Man for Himself: An Inquiry Into The Psychology Of Ethics by Erich FrommMan for Himself: An Inquiry Into The Psychology Of Ethics by Erich Fromm

Man for Himself: An Inquiry Into The Psychology Of Ethics

byErich Fromm

Paperback | November 15, 1990

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In Man for Himself, Erich Fromm examines the confusion of modern women and men who, because they lack faith in any principle by which life ought to be guided, become the helpless prey forces both within and without. From the broad, interdisciplinary perspective that marks Fromm's distinguished oeuvre, he shows that psychology cannot divorce itself from the problems of philosophy and ethics, and that human nature cannot be understood without understanding the values and moral conflicts that confront us all. He shows that an ethical system can be based on human nature rather than on revelations or traditions. As Fromm asserts, "If man is to have confidence in values, he must know himself and the capacity of his nature for goodness and productiveness."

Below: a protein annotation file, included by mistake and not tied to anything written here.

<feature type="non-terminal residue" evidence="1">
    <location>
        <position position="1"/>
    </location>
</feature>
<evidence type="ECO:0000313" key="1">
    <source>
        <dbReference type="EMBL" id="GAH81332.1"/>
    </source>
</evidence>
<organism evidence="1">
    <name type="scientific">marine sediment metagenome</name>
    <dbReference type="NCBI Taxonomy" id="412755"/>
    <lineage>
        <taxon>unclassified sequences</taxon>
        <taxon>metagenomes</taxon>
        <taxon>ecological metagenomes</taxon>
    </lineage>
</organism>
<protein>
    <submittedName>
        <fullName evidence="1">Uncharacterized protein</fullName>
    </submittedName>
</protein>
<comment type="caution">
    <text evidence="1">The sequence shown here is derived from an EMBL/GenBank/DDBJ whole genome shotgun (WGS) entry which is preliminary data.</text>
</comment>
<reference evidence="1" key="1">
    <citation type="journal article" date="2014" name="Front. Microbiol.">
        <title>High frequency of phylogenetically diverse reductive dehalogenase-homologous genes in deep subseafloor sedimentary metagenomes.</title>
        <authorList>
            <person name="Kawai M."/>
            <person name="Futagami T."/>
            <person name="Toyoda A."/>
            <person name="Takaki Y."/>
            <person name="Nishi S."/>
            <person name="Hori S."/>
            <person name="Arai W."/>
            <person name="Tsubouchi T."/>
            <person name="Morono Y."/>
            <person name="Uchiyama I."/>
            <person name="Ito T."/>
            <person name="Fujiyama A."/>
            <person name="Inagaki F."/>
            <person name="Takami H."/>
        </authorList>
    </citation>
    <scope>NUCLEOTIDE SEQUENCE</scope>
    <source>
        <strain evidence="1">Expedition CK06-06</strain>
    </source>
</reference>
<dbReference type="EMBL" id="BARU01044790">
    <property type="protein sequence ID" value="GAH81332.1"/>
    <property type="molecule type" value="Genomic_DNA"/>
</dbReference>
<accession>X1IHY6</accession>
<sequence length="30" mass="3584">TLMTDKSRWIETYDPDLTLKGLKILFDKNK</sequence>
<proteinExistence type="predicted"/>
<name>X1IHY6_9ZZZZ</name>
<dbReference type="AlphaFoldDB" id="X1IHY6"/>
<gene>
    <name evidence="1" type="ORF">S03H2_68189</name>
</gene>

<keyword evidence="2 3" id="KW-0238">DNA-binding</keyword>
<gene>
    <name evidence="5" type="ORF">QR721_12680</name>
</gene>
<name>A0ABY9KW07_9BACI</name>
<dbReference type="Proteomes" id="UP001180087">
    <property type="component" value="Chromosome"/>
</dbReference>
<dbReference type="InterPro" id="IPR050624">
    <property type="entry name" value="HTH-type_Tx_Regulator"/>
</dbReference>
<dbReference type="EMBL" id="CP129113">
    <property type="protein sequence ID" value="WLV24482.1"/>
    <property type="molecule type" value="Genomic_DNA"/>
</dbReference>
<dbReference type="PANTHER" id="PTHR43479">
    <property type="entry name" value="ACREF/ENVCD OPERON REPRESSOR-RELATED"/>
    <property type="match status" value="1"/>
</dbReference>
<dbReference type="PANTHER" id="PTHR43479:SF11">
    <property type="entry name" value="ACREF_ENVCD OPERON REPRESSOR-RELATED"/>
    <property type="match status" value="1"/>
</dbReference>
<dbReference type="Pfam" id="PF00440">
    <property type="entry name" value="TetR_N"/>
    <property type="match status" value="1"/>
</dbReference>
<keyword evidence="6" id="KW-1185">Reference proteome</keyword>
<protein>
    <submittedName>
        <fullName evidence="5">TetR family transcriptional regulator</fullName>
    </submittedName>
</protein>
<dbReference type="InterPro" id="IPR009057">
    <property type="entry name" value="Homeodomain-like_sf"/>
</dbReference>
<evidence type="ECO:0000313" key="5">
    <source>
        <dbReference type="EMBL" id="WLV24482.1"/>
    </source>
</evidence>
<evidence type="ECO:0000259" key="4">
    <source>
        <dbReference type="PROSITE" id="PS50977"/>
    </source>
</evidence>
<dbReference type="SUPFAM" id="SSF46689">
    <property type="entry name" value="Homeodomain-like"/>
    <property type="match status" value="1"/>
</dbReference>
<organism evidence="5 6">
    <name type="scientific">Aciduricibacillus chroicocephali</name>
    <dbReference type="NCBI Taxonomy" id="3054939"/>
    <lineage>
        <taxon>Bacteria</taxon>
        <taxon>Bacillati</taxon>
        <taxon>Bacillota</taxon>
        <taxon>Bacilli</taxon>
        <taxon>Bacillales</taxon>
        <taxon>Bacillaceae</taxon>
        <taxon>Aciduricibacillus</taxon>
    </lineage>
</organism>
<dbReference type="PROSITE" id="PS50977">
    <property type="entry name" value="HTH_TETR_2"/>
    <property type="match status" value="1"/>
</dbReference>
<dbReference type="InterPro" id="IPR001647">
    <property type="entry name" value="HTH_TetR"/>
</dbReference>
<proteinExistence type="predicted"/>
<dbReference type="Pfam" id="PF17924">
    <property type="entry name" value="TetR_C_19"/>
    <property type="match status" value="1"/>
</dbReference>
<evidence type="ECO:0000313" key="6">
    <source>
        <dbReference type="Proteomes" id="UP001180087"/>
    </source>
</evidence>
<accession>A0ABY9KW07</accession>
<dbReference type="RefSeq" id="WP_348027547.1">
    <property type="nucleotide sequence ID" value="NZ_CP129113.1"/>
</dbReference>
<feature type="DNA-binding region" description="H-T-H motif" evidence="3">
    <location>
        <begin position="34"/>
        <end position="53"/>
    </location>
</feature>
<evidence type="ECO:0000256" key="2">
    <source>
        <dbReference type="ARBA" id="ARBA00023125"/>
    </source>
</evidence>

Erich Fromm was a German-born American psychoanalyst and social philosopher who explored the interaction between psychology and society. His works include The Art of Loving, Escape from Freedom, and The Sane Society. He died in 1980.
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Title:Man for Himself: An Inquiry Into The Psychology Of EthicsFormat:PaperbackDimensions:272 pages, 8.19 × 5.57 × 0.76 inPublished:November 15, 1990Publisher:Henry Holt and Co.

The following ISBNs are associated with this title:

ISBN - 10:0805014039

ISBN - 13:9780805014037

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Reviews

From Our Editors

In Man for Himself, Dr. Fromm examines the confusion of modern man--who, because he lacks faith in nay principle by which life ought to be guided, becomes the helpless prey of forces within and without himself. From the broad, interdisciplinary perspective that marks Dr. Fromm's distinguished oeuvre, he shows that psychology cannot divorce itself from the problems of philosophy and ethics.

Editorial Reviews

"A fascinating volume . . . magnificent in its implications." -Saturday Review

"Courageous and thoughtful . . . Fromm's book has a great deal to offer, both to the philosopher and to the psychologist, and can be read with profit by the layman." -Ethics